Iron Man 2 is a fairly middling entry in the Marvel pantheon, then – a film that fudges some of its best ideas simply by trying to cram them all in. Crucially, Favreau’s sequel lacks the simplicity and slickness of its predecessor. While there are several entertaining beats, the film is ultimately a bit of a slog.

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Standout scene: The Iron Man vs. Whiplash Monaco battle. Rourke’s brazen, slow-motion entrance onto the racetrack, dodging crashing cars as his overalls burn away to reveal his crackling energy whips, is as menacing as it is effortlessly cool. It’s a smart move having Tony out of his super-suit for the majority of the fight, too, giving the scene a real sense of peril as Vanko lashes out ferociously (it’s a technique that would be revisited in Iron Man 3). It’s a real statement setpiece that shows so much promise for the villain, even as he’s dragged off, spitting blood and cackling maniacally (“You lose!”). Which is why his subsequent benching feels like such a wasted opportunity.

Best quip: “You guys look like two seals fighting over a grape.” Rhodey hilariously spoils the moment for Tony and Pepper (Gwyneth Paltrow) as they share their first kiss.

First appearances: Scarlett Johansson’s Black Widow plays a small but key role here before her big breakout in The Avengers. Ditto Samuel L. Jackson’s Nick Fury, upgraded from end-credits cameo to give Iron Man a bit of hero-coaching. We also meet Tony’s dad, Howard, (played by Mad Men’s John Slattery) in the flesh for the first time thanks to some archival Stark Industries recordings, and the late Garry Shandling’s buffoonish (or is he?) Senator Stern, who we’ll be seeing more of in Phase Two…

So long, farewell: It’s hello/goodbye to Mickey Rourke’s Ivan Vanko, who blows himself up, Predator-style, during the film’s climax. And even though the fate of Sam Rockwell’s smarmy Justin Hammer is left open, he hasn’t popped up in the MCU since. “I’m going to be seeing you again real soon,” he tells Pepper as he’s carted off by the authorities. Erm, no you aren’t, mate.

It’s all connected: With Iron Man 2 more concerned with shared universe-building than Iron Man or The Incredible Hulk, there are more overt MCU links here…

• “Tony, my greatest creation is you…” John Slattery makes his biggest MCU appearance here as the older Howard Stark, albeit through “archive” footage. But as one of the key figures in the formation of SHIELD, his legacy is felt through the entire series. He cameos in both Ant-Man and Captain America: Civil War (as well as, reportedly, the upcoming Avengers: Endgame), while the young Howard – played by Dominic Cooper – appears in Captain America: The First Avenger and the Agent Carter TV series.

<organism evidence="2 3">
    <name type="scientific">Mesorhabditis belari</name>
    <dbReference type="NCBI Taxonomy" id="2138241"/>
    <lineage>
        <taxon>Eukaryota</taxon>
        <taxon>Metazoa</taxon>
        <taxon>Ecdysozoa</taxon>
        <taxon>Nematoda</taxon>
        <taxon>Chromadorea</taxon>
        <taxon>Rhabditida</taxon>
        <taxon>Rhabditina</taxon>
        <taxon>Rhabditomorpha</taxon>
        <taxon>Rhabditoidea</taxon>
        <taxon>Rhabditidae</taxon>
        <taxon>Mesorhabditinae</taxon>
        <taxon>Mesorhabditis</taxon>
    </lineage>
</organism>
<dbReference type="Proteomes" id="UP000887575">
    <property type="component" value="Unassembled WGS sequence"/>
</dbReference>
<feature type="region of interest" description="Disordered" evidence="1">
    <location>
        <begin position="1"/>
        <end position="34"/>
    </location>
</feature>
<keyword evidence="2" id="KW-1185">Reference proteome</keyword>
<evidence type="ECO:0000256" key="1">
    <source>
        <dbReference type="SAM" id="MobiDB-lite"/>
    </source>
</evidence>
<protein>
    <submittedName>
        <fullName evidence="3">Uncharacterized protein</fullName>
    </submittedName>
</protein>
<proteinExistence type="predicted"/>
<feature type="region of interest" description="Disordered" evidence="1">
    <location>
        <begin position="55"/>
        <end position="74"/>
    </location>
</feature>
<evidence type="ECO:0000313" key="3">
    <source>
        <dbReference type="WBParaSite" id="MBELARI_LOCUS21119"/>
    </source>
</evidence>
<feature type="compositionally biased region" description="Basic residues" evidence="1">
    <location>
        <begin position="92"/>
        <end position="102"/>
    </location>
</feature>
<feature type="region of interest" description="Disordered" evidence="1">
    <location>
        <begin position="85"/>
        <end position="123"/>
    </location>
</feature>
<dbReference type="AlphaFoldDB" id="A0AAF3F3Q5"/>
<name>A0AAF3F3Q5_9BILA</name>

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• When Stark is working on creating a new element to power his internal arc reactor, he props up his makeshift particle accelerator with a half-built version of Captain America’s shield, found among his dad’s old possessions.

• Senator Stern (Garry Shandling) mostly serves as a sort-of comedy punchbag for Stark in this film. However, his attempts to force Tony to turn over the Iron Man technology are later revealed to have a more sinister motive – in Captain America: The Winter Soldier, he’s exposed as a covert member of HYDRA.

• At the armed forces Senate hearing, Tony resolutely refuses to give up his Iron Man suit and fiercely defends his independence, describing the suit as a “high-tech prosthesis” and describing working with the government as tantamount to “servitude or prostitution.” The events of Age of Ultron clearly change his mind though – he’s the first Avenger to sign up to the Sokovia Accords in Captain America: Civil War

• When Tony offers Pepper the job as CEO of Stark Industries, he tells her: “It’s you…It’s always been you.” It’s startlingly similar to the line in the Avengers: Endgame trailer, where a space-bound and down Stark records a message for his soulmate: “When I drift off, I will dream about you…It’s always been you.” *Sobs*

• Black Widow’s report on Stark’s readiness to join the Avengers initiative leads Fury to declare: “At this juncture, we’d only like to use you as a consultant.” Hence Stark’s mission to “annoy” General Ross into keeping Emil Blonsky, aka the Abomination, behind bars rather than release him to join the Avengers, as requested by the World Security Council (seen in the post-credits scene of The Incredible Hulk and the Marvel One-Shot, The Consultant). The nature of his involvement obviously changes by the time of Loki’s invasion in The Avengers.

Credit check: Agent Coulson (Clark Gregg) rocks up in New Mexico at what looks like a meteor crash site. “Sir, we’ve found it,” he reports over the phone, as we see people crowding around Mjölnir – aka Thor’s hammer. Cue the thunder…

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Are you a fan of Iron Man 2, or does it miss the mark? Are there any other aspects of it that you like, don’t like, or anything that we’ve missed? Let us know in the comments below.